16k police delivered welcome calm in London. Police numbers make a difference. Now is not the time to cut 16k officers, Govt must rethink

Let’s hope they do

The Facebook group is here

Is Bantr going to be the Twitter for footy fans?


Funnily enough while I was watching the Charity Shield it suddenly struck me that a Twitter for footy fans would be a great idea. Non football fans could then avoid endless transfer tweets while lovers of the beautiful game could indulge in tactical chats without worrying about annoying their followers.

And then today I hear about – a social network for footy fans. It looks fun – if a little over-complex – and hopefully it will do well.

The fundamental problem it faces though is that we are all so wedded to Twitter that adopting another platform would be a bit of a leap. Maybe there is a way of using hash tags to organise tweets – the tricky bit would be directing them away from non-appreciative followers.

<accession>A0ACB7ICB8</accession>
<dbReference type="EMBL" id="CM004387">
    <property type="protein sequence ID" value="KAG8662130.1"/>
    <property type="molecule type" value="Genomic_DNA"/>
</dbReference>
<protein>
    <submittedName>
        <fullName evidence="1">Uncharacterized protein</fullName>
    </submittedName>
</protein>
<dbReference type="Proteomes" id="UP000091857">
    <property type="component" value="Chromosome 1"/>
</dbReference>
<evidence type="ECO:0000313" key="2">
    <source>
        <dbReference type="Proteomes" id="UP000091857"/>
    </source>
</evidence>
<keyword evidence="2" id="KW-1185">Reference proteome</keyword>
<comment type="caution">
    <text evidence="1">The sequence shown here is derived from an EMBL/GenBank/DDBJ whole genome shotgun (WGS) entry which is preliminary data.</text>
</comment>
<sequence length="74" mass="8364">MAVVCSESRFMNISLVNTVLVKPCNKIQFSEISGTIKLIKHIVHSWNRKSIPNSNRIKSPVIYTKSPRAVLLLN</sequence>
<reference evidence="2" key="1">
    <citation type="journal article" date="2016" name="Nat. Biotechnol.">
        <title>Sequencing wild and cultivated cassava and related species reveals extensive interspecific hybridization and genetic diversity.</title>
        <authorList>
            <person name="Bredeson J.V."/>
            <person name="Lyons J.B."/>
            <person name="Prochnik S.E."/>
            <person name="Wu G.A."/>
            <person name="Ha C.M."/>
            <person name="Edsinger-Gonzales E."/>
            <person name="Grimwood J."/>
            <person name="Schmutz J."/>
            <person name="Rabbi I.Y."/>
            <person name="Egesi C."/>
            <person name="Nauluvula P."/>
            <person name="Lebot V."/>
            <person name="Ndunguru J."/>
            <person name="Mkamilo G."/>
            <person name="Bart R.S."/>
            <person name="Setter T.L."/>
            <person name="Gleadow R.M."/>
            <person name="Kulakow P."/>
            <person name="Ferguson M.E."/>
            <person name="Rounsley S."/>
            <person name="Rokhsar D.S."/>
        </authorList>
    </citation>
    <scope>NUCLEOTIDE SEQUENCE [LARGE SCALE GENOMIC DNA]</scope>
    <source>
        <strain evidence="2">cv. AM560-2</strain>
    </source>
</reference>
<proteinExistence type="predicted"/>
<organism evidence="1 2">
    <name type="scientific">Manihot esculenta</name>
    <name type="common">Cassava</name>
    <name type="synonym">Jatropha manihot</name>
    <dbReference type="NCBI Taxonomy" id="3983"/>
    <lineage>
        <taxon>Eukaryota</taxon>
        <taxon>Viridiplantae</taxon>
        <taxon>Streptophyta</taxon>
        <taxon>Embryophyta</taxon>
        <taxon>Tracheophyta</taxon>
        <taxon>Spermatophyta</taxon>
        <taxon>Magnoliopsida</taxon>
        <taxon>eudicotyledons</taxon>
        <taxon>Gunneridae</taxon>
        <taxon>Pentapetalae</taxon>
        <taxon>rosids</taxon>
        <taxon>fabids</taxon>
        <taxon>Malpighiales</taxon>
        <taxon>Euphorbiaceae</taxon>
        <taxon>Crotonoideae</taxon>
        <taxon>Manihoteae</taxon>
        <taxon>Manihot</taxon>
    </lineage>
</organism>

Btw the pic is Arsenal’s ace new winger Alex Oxlade Chamberlain .

Me interviewing ‪Playwright Murray Watts on his trio of Edinburgh Fringe Festival 2011 plays #edfest

I have been a bit of a fan of playwright Murray Watts for a while now. His exploration of the impact of Charles Darwin’s work on his Christian faith in Mr Darwin’s Tree – was quite superb in the way it handled a very controversial topic with sensitivity and lightness.

Pleased to say then that Sutro is doing a bit of work for Murray and his company Wayfarer Productions. You can watch my interview with him about the three plays he has on in Edinburgh this month above, follow him on Twitter and Facebook or see more videos, including some snippets from his plays on YouTube

‪Not just Twitter – how Blackberry, Morrissey and St Trinians ignited the London #riots

There’s a lot of silliness this morning about how last night’s London riots were not caused by opportunist chavs bent on smashing things up and getting a very good deal on a new pair of Reeboks. But is it actually Twitter’s fault. The theory is that otherwise law abiding individuals heard all about the fun on the riot hashtag and suddenly morphed into anarchists bent on causing chaos in north (and a bit of south) London.